3 Mar 2017
This is an update to an earlier post because we can’t resist revisiting this topic, especially when new data is released: In 2015, almost a quarter of new businesses launched in the U.S. were started by people between the ages of 55 and 64. On top of that, the 65+ population is participating in the work force at higher rates than just a decade ago.
Increasing life spans coupled with uncertainty about our financial health and what the government will or will not keep in the way of social programs, are driving more and more people in their 50s, 60s and beyond to re-enter (or simply not leave) the work force.
A retirement age of 65 simply doesn’t reflect today’s realities, and boomers are rethinking if and how they want to be involved. Working beyond retirement has plenty of benefits, not just financial. Socialization, a desire to be productive, helping others through volunteering, or even having a place to go when two retirees at home is one too many are just a few reasons that continuing to work may make a lot of sense.
Greenwich-based baby boomer, career coach, author and blogger Nancy Collamer understands that boomers may have many years left to lead productive lives and create new goals for themselves. In her book, Second-Act Careers: 50+ Ways to Profit from Your Passions During Semi- Retirement, Collamer delivers motivating real-life stories of people in their late 50s or older who have successfully rethought their lives, as well as practical guidance on what to consider during this process.
Collamer suggests that you first ask yourself: What do you want this time of life to look like? Think about all the things you want to do, be it travel, spending time with grandchildren or even time to cook healthy meals.
The next step in this process is to consider whether you want or need to generate income. What kind of schedule would you like? In her book, Nancy shares the story of a retired couple, former school teachers, who now work full time, from May through October, at Yellowstone National Park.
Think about your personal motivators. This is a time of life when people are often interested in “giving back.” They’ve put time into the workplace and now want to help in their communities. This type of work is considered an “encore career,” a term coined by Marc Freedman, founder of Encore.Org. Even with an encore career, you can earn money. It could mean starting your own business and donating a percent of your profits to a worthy cause or perhaps working at a nonprofit or retraining to be a nurse. Take, for example, the case of an attorney we meet in Collamer’s book who continues to work in his profession, but now helps families who are adopting.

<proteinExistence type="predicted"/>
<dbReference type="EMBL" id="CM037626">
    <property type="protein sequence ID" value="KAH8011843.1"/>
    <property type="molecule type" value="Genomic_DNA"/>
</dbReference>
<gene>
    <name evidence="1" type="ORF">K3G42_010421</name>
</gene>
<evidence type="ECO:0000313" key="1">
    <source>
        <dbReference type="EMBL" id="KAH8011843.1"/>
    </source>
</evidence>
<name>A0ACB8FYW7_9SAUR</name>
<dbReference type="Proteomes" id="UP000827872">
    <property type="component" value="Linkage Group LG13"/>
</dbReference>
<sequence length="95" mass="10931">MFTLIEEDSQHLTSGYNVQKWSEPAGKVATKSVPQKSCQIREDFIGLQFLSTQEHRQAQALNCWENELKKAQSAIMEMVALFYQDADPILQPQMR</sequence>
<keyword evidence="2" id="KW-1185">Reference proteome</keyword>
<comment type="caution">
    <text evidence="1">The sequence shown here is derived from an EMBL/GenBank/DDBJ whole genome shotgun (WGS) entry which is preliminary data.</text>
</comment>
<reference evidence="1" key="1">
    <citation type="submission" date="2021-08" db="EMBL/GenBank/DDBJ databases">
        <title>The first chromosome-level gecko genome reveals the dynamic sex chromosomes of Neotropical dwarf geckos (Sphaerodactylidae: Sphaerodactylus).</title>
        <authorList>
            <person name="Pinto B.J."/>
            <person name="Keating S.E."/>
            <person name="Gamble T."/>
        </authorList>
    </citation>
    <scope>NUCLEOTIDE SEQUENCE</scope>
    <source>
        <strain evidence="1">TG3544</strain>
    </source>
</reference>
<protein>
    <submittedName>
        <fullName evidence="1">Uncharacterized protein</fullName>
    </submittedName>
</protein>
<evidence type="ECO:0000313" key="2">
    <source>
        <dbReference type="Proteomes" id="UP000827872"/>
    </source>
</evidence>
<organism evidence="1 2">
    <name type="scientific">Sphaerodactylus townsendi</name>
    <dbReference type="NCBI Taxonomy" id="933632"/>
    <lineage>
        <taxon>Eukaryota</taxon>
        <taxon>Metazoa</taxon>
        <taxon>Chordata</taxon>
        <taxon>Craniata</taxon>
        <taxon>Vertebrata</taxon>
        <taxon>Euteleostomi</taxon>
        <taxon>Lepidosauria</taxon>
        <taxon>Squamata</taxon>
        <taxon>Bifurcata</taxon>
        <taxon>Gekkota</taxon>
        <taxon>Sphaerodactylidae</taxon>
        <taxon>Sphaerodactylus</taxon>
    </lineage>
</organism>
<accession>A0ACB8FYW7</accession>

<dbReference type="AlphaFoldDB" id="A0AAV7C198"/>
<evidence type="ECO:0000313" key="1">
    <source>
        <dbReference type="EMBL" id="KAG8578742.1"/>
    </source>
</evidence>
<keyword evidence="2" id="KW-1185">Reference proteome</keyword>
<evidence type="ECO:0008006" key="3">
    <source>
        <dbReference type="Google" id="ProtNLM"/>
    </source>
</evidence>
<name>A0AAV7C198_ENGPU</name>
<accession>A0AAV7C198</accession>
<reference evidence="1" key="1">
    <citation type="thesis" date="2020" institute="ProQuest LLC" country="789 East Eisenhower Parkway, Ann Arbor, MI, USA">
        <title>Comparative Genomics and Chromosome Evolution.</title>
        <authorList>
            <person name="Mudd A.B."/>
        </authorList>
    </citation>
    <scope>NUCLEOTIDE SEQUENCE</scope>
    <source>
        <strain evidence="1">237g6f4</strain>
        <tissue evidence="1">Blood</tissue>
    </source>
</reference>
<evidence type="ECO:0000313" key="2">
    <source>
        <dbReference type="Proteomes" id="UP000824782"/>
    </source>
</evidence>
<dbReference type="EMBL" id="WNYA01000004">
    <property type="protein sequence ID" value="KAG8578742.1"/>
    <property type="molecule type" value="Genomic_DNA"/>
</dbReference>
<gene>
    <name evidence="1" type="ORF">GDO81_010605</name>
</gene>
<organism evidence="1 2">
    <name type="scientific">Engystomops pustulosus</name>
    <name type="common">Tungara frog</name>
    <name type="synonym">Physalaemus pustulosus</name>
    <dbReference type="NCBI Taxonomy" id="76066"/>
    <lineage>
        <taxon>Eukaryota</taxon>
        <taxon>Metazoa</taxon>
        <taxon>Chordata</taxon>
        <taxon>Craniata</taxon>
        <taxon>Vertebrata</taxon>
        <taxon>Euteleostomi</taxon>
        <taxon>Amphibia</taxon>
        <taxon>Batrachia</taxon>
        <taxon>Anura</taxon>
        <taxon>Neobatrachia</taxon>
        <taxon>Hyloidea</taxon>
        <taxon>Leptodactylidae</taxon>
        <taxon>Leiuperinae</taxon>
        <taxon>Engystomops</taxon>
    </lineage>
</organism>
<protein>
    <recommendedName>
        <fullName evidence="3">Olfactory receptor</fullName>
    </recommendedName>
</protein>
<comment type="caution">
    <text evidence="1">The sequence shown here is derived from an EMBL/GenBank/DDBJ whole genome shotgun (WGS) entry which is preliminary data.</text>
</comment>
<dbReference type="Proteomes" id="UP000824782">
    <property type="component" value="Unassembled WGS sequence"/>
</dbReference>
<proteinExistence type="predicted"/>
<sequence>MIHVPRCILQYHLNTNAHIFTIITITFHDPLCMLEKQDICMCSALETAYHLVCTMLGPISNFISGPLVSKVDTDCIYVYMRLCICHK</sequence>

The truth is, many people downshift within their own professions by either consulting or getting work through temporary agencies on a project basis. One over-riding theme with Collamer’s stories is that people don’t reinvent themselves so much as repackage their skills for a new friendlier lifestyle.
Collamer admits the next chapter can be daunting, but also exhilarating, begging the question, where do you start? She suggests you look at your work experience, and make a list of projects, skills and responsibilities that you’ve enjoyed. Leverage the decades of contacts and skills you’ve amassed, and try to use or repurpose them in a different way.
Go online to find seemingly never-ending resources. As Collamer acknowledges, “There is a trade association or training program for every type of business or service imaginable, even a three-day dog walking program.” Collamer recounts a story from 2008, when the financial industry was in chaos. One former financier located an industry conference in the field of senior moving, and hopped on the next plane to attend. She’s been in that business ever since.
With the oldest boomers turning 71 this year, being gray in the workplace may just be the new blonde. And which ever hair color you choose, you have the promise of a rewarding new career.